Donald Trump

The Republic Torn Asunder in Ben Fountain’s ‘Beautiful Country Burn Again’

Lee Polevoi

In Beautiful Country Burn Again, Fountain revisits the tumultuous 2016 presidential campaign. Interspersed with his vivid, on-the-scene reportage are sections he calls “Book of Days,” a more or less objective compilation of world events taking place in the months leading up to Election Day. (It makes for grim reading.) He also theorizes at length about something he calls The Third Reinvention, addressing—with the hopes of reforming or eliminating—wealth inequality, white supremacy, and damage already inflicted on the democratic system.

The Paris Climate Deal Alliance Is Falling Apart

Sara Stefanini

The alliance of rich, emerging and poor economies that sealed the Paris climate deal is falling apart. In 2015, the world’s top two emitters, the US and China, joined with Brazil, some small island countries and the European Union, led by Germany, France and the UK, to land the agreement. But climate change politics have shifted significantly since then, with two more big tilts this week. Brazil elected a staunch and radical anti-environmentalist president, while Germany’s Angela Merkel confirmed her exit plans

Celebrity Politicians Are Nothing New in America

Angelo Franco

Part of running a campaign is also acting the part, and actors can be pretty good at that. Celebrities can have more talent in front of audiences, generally; and they may be more apt to deal with scandals more deftly, in part because the public assumes that scandals are simply part of their lives. Reagan himself was a skilled performer who used a combination of theatrics and performance in radio and television pseudo-events to basically play the part of a president. Yet, these same useful assets may prove to be a double-edged sword because celebrity, inevitably, brings scrutiny.

How Donald Trump Emptied Grocery Shelves of American brands in Silvermine Bay, Hong Kong

Steven Knipp

China is a nation that only an idiot would want to get into a trade war with. Because  China buys everything in  immense bulk and it can easily and quickly — in mere weeks, it seems — replace imported American products with those from a dozen other trade partners: in the UK, the EU, Eastern Europe, South America, and Australia. The painful reality is that America needs China as a bulk buyer of its goods far more than China needs the U.S. as a produce supplier.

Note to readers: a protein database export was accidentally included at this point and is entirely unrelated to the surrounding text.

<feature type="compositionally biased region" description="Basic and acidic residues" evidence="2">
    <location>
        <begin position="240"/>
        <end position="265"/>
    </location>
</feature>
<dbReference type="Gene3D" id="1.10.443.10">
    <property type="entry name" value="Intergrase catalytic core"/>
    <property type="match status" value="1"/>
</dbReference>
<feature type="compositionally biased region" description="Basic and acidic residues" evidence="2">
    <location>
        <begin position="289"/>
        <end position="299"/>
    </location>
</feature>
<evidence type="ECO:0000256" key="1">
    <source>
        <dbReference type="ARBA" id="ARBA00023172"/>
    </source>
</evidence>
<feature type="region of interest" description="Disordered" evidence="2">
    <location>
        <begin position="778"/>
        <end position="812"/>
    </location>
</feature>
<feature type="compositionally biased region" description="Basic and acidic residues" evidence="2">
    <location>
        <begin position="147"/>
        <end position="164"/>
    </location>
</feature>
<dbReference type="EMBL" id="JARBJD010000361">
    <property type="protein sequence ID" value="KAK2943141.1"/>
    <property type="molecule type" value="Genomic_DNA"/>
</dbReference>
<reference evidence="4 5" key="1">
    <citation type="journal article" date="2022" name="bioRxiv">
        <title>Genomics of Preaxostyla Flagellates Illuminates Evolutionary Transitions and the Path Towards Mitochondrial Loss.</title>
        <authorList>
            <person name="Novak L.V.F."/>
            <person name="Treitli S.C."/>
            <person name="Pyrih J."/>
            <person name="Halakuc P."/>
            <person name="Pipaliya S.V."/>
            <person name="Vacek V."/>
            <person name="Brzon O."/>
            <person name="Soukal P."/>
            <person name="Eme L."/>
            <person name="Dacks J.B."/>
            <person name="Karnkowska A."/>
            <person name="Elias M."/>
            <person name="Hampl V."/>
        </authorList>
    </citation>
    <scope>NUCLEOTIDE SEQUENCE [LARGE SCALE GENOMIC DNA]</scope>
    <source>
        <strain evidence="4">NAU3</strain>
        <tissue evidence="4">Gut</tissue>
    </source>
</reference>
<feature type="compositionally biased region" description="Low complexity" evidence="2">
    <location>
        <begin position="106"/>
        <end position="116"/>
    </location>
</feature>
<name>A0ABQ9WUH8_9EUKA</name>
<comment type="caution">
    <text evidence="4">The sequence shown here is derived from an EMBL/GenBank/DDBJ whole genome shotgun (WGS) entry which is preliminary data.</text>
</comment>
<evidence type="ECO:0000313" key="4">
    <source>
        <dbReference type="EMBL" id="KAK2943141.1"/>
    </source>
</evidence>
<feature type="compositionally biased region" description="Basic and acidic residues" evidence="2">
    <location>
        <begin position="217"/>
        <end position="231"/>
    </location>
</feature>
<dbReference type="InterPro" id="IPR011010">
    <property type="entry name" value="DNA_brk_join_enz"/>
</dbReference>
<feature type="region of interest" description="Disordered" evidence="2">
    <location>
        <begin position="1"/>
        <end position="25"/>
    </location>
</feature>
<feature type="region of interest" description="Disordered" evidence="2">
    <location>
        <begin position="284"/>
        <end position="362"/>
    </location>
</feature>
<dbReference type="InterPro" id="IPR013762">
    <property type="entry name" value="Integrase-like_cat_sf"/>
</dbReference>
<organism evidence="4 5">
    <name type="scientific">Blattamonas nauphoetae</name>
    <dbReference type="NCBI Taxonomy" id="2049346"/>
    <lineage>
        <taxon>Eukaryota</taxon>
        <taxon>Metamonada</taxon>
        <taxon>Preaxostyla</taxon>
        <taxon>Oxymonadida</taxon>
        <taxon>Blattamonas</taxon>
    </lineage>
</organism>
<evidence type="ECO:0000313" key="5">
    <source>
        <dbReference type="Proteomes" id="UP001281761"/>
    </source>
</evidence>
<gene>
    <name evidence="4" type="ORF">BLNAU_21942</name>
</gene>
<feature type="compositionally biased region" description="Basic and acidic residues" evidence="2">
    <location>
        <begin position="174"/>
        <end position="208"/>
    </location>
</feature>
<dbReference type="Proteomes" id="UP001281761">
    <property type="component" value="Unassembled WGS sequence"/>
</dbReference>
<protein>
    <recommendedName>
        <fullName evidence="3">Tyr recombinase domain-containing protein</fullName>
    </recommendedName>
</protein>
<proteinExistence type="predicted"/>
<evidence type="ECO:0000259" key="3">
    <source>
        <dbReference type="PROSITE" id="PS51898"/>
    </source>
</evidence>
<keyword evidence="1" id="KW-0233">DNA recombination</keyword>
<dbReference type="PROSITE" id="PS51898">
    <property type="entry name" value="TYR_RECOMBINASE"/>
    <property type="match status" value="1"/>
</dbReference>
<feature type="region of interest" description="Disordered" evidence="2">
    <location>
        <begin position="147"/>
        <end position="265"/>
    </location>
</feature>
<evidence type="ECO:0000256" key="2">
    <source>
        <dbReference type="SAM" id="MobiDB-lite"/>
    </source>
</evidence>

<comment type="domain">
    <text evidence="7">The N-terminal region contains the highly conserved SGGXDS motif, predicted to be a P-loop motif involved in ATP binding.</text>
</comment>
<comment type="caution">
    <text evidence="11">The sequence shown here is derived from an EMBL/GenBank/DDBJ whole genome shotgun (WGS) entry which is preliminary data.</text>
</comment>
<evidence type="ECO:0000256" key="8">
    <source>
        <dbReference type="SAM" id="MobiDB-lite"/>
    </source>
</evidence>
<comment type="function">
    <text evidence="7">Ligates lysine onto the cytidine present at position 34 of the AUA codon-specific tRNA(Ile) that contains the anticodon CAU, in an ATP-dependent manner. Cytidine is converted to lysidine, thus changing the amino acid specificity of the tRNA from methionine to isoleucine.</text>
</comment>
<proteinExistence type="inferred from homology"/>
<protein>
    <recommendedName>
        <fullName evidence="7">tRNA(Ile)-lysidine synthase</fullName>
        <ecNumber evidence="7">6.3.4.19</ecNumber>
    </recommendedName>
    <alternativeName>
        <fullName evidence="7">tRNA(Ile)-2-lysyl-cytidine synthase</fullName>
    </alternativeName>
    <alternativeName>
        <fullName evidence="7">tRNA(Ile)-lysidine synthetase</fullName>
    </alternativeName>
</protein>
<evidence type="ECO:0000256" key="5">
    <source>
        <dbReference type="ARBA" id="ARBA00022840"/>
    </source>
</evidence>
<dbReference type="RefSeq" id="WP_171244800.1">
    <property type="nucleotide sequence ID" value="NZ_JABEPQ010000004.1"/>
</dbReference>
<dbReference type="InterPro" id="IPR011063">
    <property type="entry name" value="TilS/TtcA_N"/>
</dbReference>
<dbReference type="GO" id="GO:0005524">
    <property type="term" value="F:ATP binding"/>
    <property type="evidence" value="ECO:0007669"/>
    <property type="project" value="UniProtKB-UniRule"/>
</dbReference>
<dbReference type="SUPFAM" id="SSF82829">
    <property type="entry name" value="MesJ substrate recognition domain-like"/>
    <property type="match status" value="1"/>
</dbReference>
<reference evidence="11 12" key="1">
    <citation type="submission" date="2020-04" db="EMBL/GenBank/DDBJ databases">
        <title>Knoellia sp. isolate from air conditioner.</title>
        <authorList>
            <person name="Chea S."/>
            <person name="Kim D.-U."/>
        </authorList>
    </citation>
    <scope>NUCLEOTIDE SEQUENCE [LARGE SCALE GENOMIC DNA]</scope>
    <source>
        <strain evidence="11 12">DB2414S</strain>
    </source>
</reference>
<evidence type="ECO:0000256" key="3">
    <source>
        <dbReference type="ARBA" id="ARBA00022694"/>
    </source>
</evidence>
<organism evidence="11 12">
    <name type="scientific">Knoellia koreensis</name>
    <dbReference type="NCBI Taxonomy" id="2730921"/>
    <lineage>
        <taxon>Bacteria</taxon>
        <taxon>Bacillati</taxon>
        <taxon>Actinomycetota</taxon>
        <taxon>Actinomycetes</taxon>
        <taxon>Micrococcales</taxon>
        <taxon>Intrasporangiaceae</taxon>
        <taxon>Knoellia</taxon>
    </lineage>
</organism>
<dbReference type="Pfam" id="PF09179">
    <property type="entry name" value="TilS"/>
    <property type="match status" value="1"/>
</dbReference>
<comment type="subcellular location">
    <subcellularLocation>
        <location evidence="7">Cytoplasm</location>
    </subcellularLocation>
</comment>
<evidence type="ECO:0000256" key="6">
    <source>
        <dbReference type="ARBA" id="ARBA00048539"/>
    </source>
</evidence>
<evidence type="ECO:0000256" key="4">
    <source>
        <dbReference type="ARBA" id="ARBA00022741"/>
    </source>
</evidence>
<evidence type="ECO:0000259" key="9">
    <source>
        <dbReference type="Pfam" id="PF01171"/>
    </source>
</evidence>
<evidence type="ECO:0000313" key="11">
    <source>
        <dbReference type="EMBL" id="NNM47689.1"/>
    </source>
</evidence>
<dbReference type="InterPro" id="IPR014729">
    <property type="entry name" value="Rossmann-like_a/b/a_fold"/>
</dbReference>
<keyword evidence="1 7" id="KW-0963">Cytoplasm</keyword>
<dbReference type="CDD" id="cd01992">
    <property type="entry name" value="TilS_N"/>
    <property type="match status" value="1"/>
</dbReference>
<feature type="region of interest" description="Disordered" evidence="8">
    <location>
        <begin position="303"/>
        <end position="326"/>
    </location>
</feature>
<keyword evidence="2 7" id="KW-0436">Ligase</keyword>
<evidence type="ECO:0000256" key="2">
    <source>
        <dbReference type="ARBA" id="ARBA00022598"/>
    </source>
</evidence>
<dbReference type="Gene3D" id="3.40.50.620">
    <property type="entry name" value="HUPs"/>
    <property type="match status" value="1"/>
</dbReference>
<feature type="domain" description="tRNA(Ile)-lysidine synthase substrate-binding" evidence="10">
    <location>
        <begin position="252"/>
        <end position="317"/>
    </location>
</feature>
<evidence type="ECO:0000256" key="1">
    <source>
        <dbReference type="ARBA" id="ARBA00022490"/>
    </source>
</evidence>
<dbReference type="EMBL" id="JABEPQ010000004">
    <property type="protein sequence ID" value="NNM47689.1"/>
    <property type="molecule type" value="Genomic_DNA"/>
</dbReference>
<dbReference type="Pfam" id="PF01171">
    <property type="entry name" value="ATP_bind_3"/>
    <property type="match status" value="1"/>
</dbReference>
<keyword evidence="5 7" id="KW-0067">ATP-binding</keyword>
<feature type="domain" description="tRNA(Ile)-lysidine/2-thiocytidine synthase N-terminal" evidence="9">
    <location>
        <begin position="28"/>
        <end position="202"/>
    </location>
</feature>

Donald Trump and the Lingering Question of Impeachment

Mark Trahant

So could the president be charged with a crime? (Or, as was the case with President Richard Nixon in 1974, be named as an unindicted co-conspirator?) The official line of the Justice Department is that a sitting president cannot be charged. Many lawyers argue that the Constitution’s only relief is impeachment, a charge made by the U.S. House of Representatives which is followed by a trial in the U.S. Senate. Perhaps.

The Republican Latino Is Only Partly a Myth

Angelo Franco

It must be noted that the overall percentage of Latinos who voted for Trump is about 26-29 percent, compared to the Cuban-American vote. This wide gap in the Latino demographic is one that has plagued both major parties as they strive to grab this much desired bloc. If Republicans can claim over half of the Cuban-American vote in a key state like Florida, is there hope yet for a stronger Latino base to lean towards the GOP? After all, as Ronald Reagan infamously quipped, “Hispanics are conservatives; they just don’t know it yet.” 

The World According to Trump: North Korea Is ‘No Longer a Nuclear Threat’

Rae Ann Varona

“One trip and it’s ‘mission accomplished,’ Mr. President?” tweeted Rep. Adam B. Schiff (D-Calif.), adding that North Korea was still in possession of its nuclear missiles and that the promise was still vague. “North Korea is a real and present threat.  So is a dangerously naive president.”Senate Minority Leader Charles E. Schumer (D-N.Y.), also highlighting North Korea’s possession of nuclear weapons and intercontinental ballistic missiles, said the U.S. was still in danger.

 

The Erratic, Conflicting Beliefs of Donald Trump

Sam Chapin

What draws people to Donald Trump is the same thing that turns so many others away--he wants exactly what you want, if you happen to want something that helps him. He does not believe in gun control. He does not believe in gun rights. He is incapable of choosing a side, so he lets the side choose him. And once it does, it seems very hard for him to refuse.

Donald Trump: The Worst President on Minority Issues in Decades?

Lauren Burke

Trump says "there were very fine people on both sides" at the Charlottesville White nationalists rally, during a Trump Tower press conference. Never mind that one of the largest gatherings of racists in America since the end of the Civil Rights Movement occurred only eight months into Trump’s presidency. Put that aside. Trump’s “both sides” comments on who was to blame for the public street fight in the college town was all anyone needed to understand regarding the thinking of America’s 45th president on the issue of race.

The Overlooked, Under-Reported Stories of 2017

BillMoyers.com Staff

The most overlooked story this year continues to be Trump’s conflicts of interest and the lack of legal mechanisms to protect the executive branch of the federal government from corruption. In 2016, the press — with the exception of Kurt Eichenwald at Newsweek — ignored the vast web of global business interests and questionable connections that Trump and his company had and how they might conflict with American foreign policy interests. 

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